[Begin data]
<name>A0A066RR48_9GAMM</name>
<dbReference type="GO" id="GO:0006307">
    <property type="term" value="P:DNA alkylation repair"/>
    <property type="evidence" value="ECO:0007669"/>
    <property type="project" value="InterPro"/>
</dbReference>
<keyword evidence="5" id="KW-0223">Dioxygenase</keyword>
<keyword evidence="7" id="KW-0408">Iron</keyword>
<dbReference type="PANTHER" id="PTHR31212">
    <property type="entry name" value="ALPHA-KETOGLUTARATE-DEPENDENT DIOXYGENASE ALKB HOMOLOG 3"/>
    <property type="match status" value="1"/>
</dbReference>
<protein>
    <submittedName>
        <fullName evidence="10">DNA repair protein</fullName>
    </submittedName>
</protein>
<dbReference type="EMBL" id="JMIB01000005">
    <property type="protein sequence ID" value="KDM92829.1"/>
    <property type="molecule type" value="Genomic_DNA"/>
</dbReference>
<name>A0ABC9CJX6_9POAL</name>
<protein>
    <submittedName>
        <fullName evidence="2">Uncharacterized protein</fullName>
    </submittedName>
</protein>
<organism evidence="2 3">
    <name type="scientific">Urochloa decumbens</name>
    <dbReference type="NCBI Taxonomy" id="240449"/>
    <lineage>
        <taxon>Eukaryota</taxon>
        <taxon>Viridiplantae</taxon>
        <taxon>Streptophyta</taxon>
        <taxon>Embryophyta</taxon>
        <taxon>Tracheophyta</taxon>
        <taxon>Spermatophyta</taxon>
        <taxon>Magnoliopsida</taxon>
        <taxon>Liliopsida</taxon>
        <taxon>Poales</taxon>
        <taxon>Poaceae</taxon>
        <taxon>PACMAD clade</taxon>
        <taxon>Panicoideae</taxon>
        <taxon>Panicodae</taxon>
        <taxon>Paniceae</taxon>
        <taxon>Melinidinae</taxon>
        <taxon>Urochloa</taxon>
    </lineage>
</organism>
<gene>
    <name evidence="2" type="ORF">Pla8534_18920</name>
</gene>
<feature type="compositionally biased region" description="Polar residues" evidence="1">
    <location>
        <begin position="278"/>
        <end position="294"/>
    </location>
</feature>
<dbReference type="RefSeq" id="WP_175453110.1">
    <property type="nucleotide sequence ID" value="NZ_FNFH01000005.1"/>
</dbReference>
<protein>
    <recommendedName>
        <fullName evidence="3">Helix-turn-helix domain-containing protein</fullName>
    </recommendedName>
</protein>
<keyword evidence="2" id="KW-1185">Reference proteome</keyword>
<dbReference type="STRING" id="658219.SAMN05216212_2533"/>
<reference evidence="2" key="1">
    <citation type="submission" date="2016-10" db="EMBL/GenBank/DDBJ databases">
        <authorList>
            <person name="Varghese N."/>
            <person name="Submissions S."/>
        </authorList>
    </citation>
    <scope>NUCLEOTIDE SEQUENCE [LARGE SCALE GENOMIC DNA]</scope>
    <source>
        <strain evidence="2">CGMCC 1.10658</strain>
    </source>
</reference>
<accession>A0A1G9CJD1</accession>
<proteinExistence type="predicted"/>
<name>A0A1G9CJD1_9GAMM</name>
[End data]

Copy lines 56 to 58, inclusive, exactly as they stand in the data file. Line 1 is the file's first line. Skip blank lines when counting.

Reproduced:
        <end position="294"/>
    </location>
</feature>